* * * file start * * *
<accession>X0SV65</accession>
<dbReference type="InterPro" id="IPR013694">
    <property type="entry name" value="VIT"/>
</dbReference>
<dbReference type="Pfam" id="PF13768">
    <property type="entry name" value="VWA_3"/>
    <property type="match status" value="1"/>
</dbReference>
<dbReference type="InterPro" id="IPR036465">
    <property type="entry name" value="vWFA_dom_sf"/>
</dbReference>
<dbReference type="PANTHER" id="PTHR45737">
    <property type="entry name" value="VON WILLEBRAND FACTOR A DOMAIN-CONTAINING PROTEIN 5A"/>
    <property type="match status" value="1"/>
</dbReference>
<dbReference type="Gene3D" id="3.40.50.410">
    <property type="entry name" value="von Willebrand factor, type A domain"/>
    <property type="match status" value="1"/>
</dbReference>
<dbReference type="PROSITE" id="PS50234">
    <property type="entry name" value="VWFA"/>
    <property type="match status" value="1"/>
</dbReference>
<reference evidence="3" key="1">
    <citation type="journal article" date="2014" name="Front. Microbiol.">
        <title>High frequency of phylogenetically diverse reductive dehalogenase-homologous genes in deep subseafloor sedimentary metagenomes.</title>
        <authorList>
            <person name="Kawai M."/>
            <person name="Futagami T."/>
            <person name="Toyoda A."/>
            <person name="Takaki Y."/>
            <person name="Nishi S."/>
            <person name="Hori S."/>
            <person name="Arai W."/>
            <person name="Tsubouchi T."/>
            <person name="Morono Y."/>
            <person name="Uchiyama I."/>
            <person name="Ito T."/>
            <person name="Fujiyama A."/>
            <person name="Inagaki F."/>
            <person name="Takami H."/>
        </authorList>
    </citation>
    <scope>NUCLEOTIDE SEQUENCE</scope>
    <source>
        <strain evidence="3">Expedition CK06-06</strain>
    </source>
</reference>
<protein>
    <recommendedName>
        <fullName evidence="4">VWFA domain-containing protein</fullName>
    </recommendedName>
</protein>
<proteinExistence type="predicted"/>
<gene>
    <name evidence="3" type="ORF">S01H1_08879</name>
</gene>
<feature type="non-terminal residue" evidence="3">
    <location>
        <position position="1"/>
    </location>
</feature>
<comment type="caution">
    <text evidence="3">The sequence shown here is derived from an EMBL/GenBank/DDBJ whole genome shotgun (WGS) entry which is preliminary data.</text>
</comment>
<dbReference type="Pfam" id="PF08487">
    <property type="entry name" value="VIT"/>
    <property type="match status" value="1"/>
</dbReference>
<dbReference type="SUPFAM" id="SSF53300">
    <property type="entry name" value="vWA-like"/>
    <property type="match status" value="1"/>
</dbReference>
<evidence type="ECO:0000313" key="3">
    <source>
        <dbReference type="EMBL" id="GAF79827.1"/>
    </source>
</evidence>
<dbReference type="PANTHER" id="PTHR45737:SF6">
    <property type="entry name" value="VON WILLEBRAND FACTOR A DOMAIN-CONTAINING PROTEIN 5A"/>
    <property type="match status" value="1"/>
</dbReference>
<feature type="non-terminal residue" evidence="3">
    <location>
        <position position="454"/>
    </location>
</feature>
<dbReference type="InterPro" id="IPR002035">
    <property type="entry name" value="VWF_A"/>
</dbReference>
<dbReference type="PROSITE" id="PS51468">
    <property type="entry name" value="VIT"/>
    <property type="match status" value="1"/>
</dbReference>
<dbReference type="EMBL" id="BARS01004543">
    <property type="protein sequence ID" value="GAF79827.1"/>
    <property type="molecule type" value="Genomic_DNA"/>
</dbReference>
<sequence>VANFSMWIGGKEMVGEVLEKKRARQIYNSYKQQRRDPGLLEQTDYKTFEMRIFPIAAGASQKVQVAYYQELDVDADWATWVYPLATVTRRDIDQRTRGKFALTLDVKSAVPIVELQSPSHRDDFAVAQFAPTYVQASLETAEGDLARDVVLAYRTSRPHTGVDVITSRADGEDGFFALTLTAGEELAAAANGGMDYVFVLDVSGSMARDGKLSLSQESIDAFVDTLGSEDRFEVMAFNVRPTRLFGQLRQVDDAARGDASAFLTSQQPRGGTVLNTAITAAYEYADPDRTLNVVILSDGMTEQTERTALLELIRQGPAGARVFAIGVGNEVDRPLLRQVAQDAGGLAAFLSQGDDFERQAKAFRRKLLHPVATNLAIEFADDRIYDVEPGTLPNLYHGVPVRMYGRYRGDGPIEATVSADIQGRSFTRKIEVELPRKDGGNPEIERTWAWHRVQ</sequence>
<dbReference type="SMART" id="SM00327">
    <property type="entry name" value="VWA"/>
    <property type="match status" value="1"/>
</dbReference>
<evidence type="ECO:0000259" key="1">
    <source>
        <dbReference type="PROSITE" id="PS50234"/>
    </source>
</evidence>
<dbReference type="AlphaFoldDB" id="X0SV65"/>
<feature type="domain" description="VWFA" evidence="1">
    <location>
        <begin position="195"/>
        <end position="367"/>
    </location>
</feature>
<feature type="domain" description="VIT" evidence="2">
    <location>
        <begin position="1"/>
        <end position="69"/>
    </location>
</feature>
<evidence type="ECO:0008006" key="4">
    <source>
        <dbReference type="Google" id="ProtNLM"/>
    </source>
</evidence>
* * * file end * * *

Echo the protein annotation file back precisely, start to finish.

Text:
<accession>X0SV65</accession>
<dbReference type="InterPro" id="IPR013694">
    <property type="entry name" value="VIT"/>
</dbReference>
<dbReference type="Pfam" id="PF13768">
    <property type="entry name" value="VWA_3"/>
    <property type="match status" value="1"/>
</dbReference>
<dbReference type="InterPro" id="IPR036465">
    <property type="entry name" value="vWFA_dom_sf"/>
</dbReference>
<dbReference type="PANTHER" id="PTHR45737">
    <property type="entry name" value="VON WILLEBRAND FACTOR A DOMAIN-CONTAINING PROTEIN 5A"/>
    <property type="match status" value="1"/>
</dbReference>
<dbReference type="Gene3D" id="3.40.50.410">
    <property type="entry name" value="von Willebrand factor, type A domain"/>
    <property type="match status" value="1"/>
</dbReference>
<dbReference type="PROSITE" id="PS50234">
    <property type="entry name" value="VWFA"/>
    <property type="match status" value="1"/>
</dbReference>
<reference evidence="3" key="1">
    <citation type="journal article" date="2014" name="Front. Microbiol.">
        <title>High frequency of phylogenetically diverse reductive dehalogenase-homologous genes in deep subseafloor sedimentary metagenomes.</title>
        <authorList>
            <person name="Kawai M."/>
            <person name="Futagami T."/>
            <person name="Toyoda A."/>
            <person name="Takaki Y."/>
            <person name="Nishi S."/>
            <person name="Hori S."/>
            <person name="Arai W."/>
            <person name="Tsubouchi T."/>
            <person name="Morono Y."/>
            <person name="Uchiyama I."/>
            <person name="Ito T."/>
            <person name="Fujiyama A."/>
            <person name="Inagaki F."/>
            <person name="Takami H."/>
        </authorList>
    </citation>
    <scope>NUCLEOTIDE SEQUENCE</scope>
    <source>
        <strain evidence="3">Expedition CK06-06</strain>
    </source>
</reference>
<protein>
    <recommendedName>
        <fullName evidence="4">VWFA domain-containing protein</fullName>
    </recommendedName>
</protein>
<proteinExistence type="predicted"/>
<gene>
    <name evidence="3" type="ORF">S01H1_08879</name>
</gene>
<feature type="non-terminal residue" evidence="3">
    <location>
        <position position="1"/>
    </location>
</feature>
<comment type="caution">
    <text evidence="3">The sequence shown here is derived from an EMBL/GenBank/DDBJ whole genome shotgun (WGS) entry which is preliminary data.</text>
</comment>
<dbReference type="Pfam" id="PF08487">
    <property type="entry name" value="VIT"/>
    <property type="match status" value="1"/>
</dbReference>
<dbReference type="SUPFAM" id="SSF53300">
    <property type="entry name" value="vWA-like"/>
    <property type="match status" value="1"/>
</dbReference>
<evidence type="ECO:0000313" key="3">
    <source>
        <dbReference type="EMBL" id="GAF79827.1"/>
    </source>
</evidence>
<dbReference type="PANTHER" id="PTHR45737:SF6">
    <property type="entry name" value="VON WILLEBRAND FACTOR A DOMAIN-CONTAINING PROTEIN 5A"/>
    <property type="match status" value="1"/>
</dbReference>
<feature type="non-terminal residue" evidence="3">
    <location>
        <position position="454"/>
    </location>
</feature>
<dbReference type="InterPro" id="IPR002035">
    <property type="entry name" value="VWF_A"/>
</dbReference>
<dbReference type="PROSITE" id="PS51468">
    <property type="entry name" value="VIT"/>
    <property type="match status" value="1"/>
</dbReference>
<dbReference type="EMBL" id="BARS01004543">
    <property type="protein sequence ID" value="GAF79827.1"/>
    <property type="molecule type" value="Genomic_DNA"/>
</dbReference>
<sequence>VANFSMWIGGKEMVGEVLEKKRARQIYNSYKQQRRDPGLLEQTDYKTFEMRIFPIAAGASQKVQVAYYQELDVDADWATWVYPLATVTRRDIDQRTRGKFALTLDVKSAVPIVELQSPSHRDDFAVAQFAPTYVQASLETAEGDLARDVVLAYRTSRPHTGVDVITSRADGEDGFFALTLTAGEELAAAANGGMDYVFVLDVSGSMARDGKLSLSQESIDAFVDTLGSEDRFEVMAFNVRPTRLFGQLRQVDDAARGDASAFLTSQQPRGGTVLNTAITAAYEYADPDRTLNVVILSDGMTEQTERTALLELIRQGPAGARVFAIGVGNEVDRPLLRQVAQDAGGLAAFLSQGDDFERQAKAFRRKLLHPVATNLAIEFADDRIYDVEPGTLPNLYHGVPVRMYGRYRGDGPIEATVSADIQGRSFTRKIEVELPRKDGGNPEIERTWAWHRVQ</sequence>
<dbReference type="SMART" id="SM00327">
    <property type="entry name" value="VWA"/>
    <property type="match status" value="1"/>
</dbReference>
<evidence type="ECO:0000259" key="1">
    <source>
        <dbReference type="PROSITE" id="PS50234"/>
    </source>
</evidence>
<dbReference type="AlphaFoldDB" id="X0SV65"/>
<feature type="domain" description="VWFA" evidence="1">
    <location>
        <begin position="195"/>
        <end position="367"/>
    </location>
</feature>
<feature type="domain" description="VIT" evidence="2">
    <location>
        <begin position="1"/>
        <end position="69"/>
    </location>
</feature>
<evidence type="ECO:0008006" key="4">
    <source>
        <dbReference type="Google" id="ProtNLM"/>
    </source>
</evidence>